American Monthly Knickerbocker, Volume 42
Charles Fenno Hoffman, Timothy Flint, Lewis Gaylord Clark, John Holmes Agnew, Kinahan Cornwallis
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appeared asked beautiful become better body called character close coming dark door dream earth eyes face fact father fear feel feet flowers give grave half hand head hear heard heart heaven hope hour hundred interest Italy kind lady land leaves less light live look manner means mind morning mother nature never night observed once passed perhaps play poor present reader received returned river round scene seemed seen side smile soon soul sound speak spirit stand stood sure sweet tell thing thou thought took trees true turned voice volume walk watch whole write young
Page 303 - And God made two great lights; the greater light to rule the day, and the lesser light to rule the night: he made the stars also.
Page 604 - Whatever withdraws us from the power of our senses ; whatever makes the past, the distant, or the future predominate over the present, advances us in the dignity of thinking beings. Far from me and from my friends be such frigid philosophy, as may conduct us indifferent and unmoved over any ground which has been dignified by wisdom, bravery, or virtue. That man is little to be envied, whose patriotism would not gain force upon the plain of Marathon, or whose piety would not grow • warmer among...
Page 136 - BEHOLD, thou art fair, my love; behold, thou art fair; Thou hast doves' eyes within thy locks : Thy hair is as a flock of goats, that appear from mount Gilead.
Page 205 - A fire devoureth before them; and behind them a flame burneth: the land is as the garden of Eden before them, and behind them a desolate wilderness; yea, and nothing shall escape them.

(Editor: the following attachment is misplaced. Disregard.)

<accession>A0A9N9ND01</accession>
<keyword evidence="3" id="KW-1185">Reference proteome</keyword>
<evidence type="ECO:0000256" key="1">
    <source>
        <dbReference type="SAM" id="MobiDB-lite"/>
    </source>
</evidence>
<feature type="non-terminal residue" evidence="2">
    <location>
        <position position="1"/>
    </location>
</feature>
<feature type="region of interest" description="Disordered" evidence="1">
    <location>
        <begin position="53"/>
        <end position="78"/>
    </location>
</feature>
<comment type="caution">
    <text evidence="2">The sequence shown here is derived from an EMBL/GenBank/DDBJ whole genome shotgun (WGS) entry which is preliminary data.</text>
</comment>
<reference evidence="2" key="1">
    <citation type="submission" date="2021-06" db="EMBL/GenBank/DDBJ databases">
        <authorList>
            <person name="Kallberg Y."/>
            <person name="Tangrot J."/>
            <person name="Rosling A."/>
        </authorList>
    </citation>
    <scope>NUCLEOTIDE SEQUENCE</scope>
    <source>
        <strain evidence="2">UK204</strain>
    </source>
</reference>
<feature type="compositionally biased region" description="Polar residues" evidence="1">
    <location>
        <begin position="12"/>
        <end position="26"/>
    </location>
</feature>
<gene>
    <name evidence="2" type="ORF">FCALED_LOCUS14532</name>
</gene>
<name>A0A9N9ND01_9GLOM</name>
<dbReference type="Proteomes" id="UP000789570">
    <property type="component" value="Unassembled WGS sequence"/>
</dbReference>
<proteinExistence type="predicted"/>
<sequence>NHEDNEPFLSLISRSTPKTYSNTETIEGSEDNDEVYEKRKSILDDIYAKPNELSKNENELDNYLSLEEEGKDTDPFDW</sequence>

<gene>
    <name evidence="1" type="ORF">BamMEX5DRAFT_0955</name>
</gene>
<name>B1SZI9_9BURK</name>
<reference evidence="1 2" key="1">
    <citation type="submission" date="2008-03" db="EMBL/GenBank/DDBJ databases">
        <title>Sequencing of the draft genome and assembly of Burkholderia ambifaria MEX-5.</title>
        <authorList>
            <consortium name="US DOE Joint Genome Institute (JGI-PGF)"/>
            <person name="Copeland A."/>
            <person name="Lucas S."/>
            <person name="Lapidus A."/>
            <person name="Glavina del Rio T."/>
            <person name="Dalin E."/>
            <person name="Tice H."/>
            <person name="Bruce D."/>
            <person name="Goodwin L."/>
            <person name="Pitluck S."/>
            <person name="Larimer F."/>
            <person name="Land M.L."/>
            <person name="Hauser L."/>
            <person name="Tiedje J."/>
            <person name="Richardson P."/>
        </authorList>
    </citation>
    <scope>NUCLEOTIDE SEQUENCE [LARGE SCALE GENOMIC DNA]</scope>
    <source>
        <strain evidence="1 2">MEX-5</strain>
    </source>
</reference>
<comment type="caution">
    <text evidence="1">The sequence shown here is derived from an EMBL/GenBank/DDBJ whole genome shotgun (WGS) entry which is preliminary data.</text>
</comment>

Page 138 - The Sundays of man's life, Threaded together on time's string, Make bracelets to adorn the wife Of the eternal glorious King. On Sunday heaven's gate stands ope ; Blessings are plentiful and rife — More plentiful than hope.
Page 459 - Talk not of ruling in this dolorous gloom, Nor think vain words (he cried) can ease my doom. Rather I'd choose laboriously to bear A weight of woes, and breathe the vital air, A slave to some poor hind that toils for bread, Than reign the sceptred monarch of the dead.
Page 137 - Lie not ; but let thy heart be true to God, Thy mouth to it, thy actions to them both : Cowards tell lies, and those that fear the rod ; The stormy working soul spits lies and froth. Dare to be true. Nothing can need a lie : A fault, which needs it most, grows two thereby.
Page 205 - Like the noise of chariots on the tops of mountains shall they leap, like the noise of a flame of fire that devoureth the stubble, as a strong people set in battle array. "Before their face the people shall be much pained: all faces shall gather blackness.
Page 637 - And children coming home from school, Look in at the open door ; They love to see the flaming forge, And hear the bellows roar, And catch the burning sparks that fly Like chaff from a threshing-floor.
Page 172 - You have just met the most unhappy man on earth ; but on the subject of his wretchedness you must never ask a question.